And that’s all Rep. Schakowsky was saying. Send her a Thesaurus, but stop picking on her.

5 thoughts on “Rep. Schakowsky Was Right…Inarticulate, But Right

  1. While I don’t think Schakowsky is entirely wrong, she’s not entirely right either, for she has left out constitutional restraint in her definition of government, a problem that permeates Congress and the White House and has for years.

  2. The answer is pretty simple. Of your paycheck, you get to keep 100% minus the percentages we as a nation agree are fair to pay for articulated communal services. If the nation thinks that is too much, then the nation needs to decide what communal services we can do without.

  3. That covers it pretty succinctly, Tim. I would add that if you don’t agree with what the nation has decided, you are free to try to change that decision within the system or leave and try to find a better deal elsewhere.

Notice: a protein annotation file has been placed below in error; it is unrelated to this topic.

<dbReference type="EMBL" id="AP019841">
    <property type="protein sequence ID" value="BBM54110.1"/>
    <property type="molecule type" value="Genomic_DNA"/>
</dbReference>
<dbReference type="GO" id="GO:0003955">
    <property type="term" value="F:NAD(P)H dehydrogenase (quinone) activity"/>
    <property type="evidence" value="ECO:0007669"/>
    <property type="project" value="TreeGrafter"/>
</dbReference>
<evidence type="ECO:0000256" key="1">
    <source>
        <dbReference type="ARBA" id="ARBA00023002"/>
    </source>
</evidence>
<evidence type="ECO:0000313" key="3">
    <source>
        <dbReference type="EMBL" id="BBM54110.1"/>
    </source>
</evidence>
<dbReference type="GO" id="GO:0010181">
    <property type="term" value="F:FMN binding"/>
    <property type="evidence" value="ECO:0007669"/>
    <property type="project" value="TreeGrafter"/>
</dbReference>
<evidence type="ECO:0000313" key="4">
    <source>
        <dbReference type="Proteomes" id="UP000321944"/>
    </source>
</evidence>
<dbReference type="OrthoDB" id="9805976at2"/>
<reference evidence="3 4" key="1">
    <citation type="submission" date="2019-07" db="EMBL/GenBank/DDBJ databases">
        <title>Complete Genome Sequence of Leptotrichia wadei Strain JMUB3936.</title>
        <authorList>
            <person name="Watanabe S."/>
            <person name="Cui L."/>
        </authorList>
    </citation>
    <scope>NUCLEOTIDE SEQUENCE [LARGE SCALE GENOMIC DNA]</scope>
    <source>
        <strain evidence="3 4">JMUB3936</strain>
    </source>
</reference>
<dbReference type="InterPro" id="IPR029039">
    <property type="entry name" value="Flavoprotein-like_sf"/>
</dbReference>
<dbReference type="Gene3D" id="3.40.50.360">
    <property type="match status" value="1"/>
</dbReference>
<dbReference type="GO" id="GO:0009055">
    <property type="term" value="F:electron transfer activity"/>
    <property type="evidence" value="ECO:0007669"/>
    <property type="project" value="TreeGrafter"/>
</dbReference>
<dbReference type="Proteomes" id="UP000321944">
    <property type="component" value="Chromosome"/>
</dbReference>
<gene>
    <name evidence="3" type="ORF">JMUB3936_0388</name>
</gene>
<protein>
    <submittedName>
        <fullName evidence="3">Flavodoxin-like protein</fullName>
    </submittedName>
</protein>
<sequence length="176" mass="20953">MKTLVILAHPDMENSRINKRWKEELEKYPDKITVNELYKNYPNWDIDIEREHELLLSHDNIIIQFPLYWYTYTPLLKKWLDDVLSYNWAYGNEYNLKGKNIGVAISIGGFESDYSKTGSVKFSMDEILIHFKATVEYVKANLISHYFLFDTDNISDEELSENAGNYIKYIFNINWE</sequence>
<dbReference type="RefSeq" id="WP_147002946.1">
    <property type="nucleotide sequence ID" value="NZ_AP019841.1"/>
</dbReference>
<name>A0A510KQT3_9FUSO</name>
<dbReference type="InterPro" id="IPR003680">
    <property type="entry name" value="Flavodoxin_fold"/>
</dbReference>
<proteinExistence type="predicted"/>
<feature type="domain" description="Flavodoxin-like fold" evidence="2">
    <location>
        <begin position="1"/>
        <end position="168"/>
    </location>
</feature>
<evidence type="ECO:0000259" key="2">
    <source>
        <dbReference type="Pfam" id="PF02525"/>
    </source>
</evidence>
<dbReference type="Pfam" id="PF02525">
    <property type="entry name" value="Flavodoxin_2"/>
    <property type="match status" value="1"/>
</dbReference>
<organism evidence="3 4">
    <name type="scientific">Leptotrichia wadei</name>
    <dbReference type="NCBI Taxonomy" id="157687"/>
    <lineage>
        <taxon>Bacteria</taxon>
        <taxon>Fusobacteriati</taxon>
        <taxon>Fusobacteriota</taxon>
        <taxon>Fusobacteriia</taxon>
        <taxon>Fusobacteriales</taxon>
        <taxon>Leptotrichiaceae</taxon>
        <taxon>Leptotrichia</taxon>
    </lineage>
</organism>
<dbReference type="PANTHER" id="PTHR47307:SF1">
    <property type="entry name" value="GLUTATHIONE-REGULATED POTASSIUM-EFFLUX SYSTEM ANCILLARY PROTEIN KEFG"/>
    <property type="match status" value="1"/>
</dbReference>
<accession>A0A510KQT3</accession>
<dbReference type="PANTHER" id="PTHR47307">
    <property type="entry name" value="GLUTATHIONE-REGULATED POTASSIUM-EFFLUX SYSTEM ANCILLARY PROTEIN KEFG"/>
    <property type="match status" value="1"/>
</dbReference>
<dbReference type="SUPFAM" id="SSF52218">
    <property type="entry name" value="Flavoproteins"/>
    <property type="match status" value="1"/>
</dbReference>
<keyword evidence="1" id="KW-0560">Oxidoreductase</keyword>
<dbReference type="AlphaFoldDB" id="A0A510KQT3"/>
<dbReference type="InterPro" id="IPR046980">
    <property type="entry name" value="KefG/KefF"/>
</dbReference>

4. RE: J.D. Dyer: If I remember my history correctly, the USA-that-came-before-the-USA, under the Articles of Confederation, was indeed set up this way. The national government had no direct taxing power and instead was funded by the states on a voluntary basis. Of course, this didn’t last very long for all the reasons you give here and made the creation of a stronger federal government a necessity (or perhaps a “necessary evil” in the eyes of the founders)–leading to the drafting of the Constitution.